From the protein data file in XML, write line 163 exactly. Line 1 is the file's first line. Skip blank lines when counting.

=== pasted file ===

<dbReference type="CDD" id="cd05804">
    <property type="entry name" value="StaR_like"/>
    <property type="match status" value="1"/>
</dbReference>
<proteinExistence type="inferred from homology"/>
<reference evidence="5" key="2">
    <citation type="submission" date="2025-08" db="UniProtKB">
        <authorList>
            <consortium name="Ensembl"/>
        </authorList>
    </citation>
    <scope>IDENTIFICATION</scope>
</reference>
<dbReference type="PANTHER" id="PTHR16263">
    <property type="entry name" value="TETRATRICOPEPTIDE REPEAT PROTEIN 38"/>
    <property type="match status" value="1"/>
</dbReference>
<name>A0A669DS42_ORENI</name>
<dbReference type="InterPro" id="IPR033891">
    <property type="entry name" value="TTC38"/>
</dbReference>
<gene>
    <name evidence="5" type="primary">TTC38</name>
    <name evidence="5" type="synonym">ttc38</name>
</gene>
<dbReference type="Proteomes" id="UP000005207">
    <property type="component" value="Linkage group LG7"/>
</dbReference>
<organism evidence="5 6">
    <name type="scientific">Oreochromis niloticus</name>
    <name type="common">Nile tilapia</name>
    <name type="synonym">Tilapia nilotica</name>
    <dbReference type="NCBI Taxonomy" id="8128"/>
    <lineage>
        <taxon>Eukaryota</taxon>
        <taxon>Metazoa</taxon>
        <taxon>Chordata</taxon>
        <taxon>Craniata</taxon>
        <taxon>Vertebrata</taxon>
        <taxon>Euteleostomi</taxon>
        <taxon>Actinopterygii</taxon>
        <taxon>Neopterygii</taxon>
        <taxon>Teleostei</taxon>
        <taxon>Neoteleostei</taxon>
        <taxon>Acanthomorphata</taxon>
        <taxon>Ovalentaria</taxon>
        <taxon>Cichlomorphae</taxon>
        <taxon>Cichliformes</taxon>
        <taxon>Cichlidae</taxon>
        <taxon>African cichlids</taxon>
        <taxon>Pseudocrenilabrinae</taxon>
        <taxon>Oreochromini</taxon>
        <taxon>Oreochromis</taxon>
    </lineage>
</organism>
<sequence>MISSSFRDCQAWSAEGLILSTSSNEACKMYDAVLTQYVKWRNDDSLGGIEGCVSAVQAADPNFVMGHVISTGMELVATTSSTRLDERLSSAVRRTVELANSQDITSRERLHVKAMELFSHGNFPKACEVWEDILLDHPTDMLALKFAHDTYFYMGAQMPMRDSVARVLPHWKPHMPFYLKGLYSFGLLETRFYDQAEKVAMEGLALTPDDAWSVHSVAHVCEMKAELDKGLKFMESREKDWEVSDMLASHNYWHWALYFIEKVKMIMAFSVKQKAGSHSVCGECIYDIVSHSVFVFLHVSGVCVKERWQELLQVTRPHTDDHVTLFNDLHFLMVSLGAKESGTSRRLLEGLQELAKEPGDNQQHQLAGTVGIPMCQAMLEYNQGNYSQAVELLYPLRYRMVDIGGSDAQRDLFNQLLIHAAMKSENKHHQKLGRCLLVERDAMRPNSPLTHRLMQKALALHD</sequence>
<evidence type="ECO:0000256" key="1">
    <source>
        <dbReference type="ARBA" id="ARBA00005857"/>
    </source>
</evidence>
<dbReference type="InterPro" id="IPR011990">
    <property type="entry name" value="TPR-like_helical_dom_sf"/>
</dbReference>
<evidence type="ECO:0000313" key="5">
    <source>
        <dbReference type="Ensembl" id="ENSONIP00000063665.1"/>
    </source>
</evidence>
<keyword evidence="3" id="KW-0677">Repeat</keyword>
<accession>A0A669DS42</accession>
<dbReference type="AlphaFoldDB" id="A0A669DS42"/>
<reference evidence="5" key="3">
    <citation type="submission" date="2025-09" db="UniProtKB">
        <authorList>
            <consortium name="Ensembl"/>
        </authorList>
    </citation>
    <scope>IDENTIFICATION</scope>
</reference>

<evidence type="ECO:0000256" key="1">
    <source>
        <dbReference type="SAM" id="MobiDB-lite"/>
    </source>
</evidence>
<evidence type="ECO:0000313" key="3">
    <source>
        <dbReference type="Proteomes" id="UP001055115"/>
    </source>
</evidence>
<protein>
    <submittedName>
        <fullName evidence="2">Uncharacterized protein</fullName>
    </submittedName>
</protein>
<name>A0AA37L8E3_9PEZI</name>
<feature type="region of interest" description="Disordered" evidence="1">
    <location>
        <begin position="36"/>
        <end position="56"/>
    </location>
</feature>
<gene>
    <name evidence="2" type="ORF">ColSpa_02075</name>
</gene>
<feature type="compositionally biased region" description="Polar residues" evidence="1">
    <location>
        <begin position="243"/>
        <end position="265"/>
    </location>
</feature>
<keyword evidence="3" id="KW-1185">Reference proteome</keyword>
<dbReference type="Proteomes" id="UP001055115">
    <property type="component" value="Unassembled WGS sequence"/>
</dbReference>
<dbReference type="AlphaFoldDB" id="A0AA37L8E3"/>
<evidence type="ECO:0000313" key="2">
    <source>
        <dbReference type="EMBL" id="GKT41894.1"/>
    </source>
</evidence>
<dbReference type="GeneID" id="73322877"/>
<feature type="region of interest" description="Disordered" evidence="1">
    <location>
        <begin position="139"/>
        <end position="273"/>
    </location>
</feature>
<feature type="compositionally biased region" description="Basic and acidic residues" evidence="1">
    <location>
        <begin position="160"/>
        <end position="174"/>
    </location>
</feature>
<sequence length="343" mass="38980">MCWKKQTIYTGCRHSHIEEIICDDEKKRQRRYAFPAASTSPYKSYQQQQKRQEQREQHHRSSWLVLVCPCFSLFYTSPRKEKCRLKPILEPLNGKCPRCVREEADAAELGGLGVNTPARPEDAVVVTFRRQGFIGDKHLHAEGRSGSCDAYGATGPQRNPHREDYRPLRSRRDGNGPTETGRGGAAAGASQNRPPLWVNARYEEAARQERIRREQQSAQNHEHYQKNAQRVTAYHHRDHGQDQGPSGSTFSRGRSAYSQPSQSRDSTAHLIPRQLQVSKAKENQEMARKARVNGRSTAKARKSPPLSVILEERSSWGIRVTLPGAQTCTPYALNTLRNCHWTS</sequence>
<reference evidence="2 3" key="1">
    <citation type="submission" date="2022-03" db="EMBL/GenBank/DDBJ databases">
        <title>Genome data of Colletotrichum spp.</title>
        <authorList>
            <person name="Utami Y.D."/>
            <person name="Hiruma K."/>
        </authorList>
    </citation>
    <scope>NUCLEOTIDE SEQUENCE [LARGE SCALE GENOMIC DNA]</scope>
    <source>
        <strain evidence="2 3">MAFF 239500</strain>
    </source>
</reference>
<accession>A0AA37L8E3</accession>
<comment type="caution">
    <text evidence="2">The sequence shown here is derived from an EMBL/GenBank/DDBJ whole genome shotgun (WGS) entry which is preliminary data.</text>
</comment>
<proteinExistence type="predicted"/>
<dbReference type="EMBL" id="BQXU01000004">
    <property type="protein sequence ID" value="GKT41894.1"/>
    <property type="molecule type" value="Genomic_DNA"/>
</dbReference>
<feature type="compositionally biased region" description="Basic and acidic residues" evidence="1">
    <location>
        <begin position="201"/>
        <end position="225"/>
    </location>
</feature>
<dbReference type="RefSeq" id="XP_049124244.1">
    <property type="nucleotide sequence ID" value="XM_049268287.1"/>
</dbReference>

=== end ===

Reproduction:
</feature>